Kobe Bryant’s legacy cemented in heart of Hollywood: 'We love you forever and always'
LOS ANGELES - The legacy of Kobe Bryant lives on in the heart of Hollywood.
On Wednesday, the legendary Laker and Academy Award winner was honored with a permanent display featuring his hand and footprints at the TCL Chinese Theatre located along the historic Hollywood Walk of Fame.
The five-time NBA champion and two-time Olympic gold medalist became the first athlete to have his hands and feet imprinted on cement on Feb. 19, 2011, at what was then called the Grauman’s Chinese Theatre. On that day, Kobe Bryant attended the ceremony with his wife Vanessa, and their daughters Natalia and Gianna.
NBA player Kobe Bryant, wife Vanessa Bryant and daughters Natalia Diamante Bryant (L) and Gianna Maria-Onore Bryant attend his hand and footprint ceremony at Grauman's Chinese Theater on February 19, 2011 in Hollywood, California. (Photo by David Liv (Getty Images)
LA Laker Kobe Bryant attends his hand and footprint ceremony at Grauman's Chinese Theatre on February 19, 2011 in Hollywood, California. (Photo by Paul Archuleta/FilmMagic) (Getty Images)
Natalia Bryant, age 20, spoke on behalf of her family with her mother and little sisters Bianca and Capri in attendance. She was 8 years old when her father, whom she called the "best girl dad a woman could ever dream of," had his hands and feet imprinted back in 2011.
"As you visit here for years to come, I encourage you to place your hands in his and take a moment to stand in his shoes" she said.
Natalia Bryant speaks on behalf of the Bryant Family at the TCL Chinese Theatre. (KTTV: Kelli Johnson)
Natalia Bryant shared how her dad expressed love differently for each of his daughters. For her, the two bonded over cinema, which inspired her to study film at the University of Southern California.
In true Hollywood fashion and in honor of the occasion, she shared how some of the movies they watched together included the Harry Potter and Star Wars franchises, Marvel movies and "The Goonies."
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"This day symbolizes the impact he had on a city he loved and cared for," she said.
Kobe Bryant was and will always be synonymously known with the city of Los Angeles.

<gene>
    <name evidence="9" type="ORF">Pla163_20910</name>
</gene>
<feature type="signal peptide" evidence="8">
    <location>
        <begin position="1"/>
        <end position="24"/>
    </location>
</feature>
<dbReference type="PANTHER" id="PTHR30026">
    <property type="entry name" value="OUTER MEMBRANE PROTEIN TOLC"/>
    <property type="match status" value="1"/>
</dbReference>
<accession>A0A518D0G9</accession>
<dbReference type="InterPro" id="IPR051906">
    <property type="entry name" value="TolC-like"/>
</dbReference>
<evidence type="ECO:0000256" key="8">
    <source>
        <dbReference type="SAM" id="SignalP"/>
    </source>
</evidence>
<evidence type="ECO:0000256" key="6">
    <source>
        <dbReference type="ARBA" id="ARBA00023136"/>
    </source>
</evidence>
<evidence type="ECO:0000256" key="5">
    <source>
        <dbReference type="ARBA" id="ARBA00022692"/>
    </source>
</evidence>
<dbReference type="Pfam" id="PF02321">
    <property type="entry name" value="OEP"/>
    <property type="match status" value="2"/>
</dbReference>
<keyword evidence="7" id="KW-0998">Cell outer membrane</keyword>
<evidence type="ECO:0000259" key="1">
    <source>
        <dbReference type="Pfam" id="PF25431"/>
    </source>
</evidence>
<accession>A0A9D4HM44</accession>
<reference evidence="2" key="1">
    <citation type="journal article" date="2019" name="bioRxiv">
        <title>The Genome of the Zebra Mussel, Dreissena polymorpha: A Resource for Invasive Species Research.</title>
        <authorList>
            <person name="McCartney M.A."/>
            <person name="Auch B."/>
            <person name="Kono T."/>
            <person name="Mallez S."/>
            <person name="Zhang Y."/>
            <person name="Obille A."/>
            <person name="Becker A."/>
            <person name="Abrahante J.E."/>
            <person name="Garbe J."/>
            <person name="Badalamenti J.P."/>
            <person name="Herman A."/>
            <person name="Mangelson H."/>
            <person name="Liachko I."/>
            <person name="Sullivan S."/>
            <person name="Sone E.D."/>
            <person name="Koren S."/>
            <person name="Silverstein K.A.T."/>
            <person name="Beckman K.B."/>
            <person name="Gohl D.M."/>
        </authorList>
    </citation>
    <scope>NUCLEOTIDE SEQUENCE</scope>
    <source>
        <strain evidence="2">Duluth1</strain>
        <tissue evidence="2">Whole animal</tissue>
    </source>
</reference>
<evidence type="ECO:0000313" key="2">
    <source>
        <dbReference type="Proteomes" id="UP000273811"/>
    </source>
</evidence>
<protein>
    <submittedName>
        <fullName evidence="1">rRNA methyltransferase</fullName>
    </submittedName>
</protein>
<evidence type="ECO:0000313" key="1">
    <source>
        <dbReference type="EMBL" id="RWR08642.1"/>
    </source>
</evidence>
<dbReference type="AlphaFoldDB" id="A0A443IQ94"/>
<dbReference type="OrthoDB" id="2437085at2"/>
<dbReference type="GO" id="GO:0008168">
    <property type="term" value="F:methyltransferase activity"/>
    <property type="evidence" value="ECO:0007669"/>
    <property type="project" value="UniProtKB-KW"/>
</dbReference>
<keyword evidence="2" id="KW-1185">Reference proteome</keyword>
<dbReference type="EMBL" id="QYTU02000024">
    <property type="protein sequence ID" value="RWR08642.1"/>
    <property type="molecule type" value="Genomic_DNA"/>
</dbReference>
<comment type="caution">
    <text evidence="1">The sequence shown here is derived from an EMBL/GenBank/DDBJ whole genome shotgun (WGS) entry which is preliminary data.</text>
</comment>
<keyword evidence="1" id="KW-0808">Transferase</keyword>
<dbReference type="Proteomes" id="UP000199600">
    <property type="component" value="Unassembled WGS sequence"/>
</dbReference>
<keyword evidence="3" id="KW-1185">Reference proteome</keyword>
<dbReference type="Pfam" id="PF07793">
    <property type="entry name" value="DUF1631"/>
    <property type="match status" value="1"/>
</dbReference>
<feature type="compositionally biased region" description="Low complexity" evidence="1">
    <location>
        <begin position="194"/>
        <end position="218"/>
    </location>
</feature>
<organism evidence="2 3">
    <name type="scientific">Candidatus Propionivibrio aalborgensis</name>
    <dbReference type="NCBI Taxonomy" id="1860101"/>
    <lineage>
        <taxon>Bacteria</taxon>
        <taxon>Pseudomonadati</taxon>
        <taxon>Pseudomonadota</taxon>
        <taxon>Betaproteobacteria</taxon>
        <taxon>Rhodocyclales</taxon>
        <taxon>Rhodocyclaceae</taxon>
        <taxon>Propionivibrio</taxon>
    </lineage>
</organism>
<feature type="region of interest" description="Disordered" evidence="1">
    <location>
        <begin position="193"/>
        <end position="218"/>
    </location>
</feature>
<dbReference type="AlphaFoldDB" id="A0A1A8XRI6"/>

"From the moment of good fortune and a good trade brought him to us, he wove his way into the tapestry of this city in a way that won’t be forgotten," Los Angeles Lakers President Jeanie Buss said during the unveiling ceremony.
Mr. Bryant continued winning awards after his retirement. In 2018, Bryant became the first former professional athlete to win an Academy Award for his Animated Short "Dear Basketball." In addition to his Oscar, he also won a Sports Emmy for Outstanding Post-Produced Graphic Design.
Byron Scott’s final season in the NBA happened to be Bryant’s rookie season in the league. At just 18 years old, the Showtime Laker knew Bryant was someone very special and became his mentor.
"I knew he would achieve greatness," Scott said.
He remembers back in 1996 when the two discussed his goals and Kobe saying, "I want to be one of the greatest ever," to which Scott replied, "You will be."
Now, Bryant is not only one of the greatest to play basketball, but he’ll be remembered for his work in filmmaking.
He was honored during the 2020 Oscars two weeks after his death.
Kobe Bryant's hand and footprint unveiled at the TCL Chinese Theatre. (FOX 11)
"Kobe will remain where he's always been and where he's always belonged, shining brightly amongst the stars," Buss said.
Following the unveiling, his youngest daughters made for a precious moment as Bianca and Capri placed their hands and feet in his.
"Dad, you’re an icon, a legend and a storyteller," Natalia Bryant said.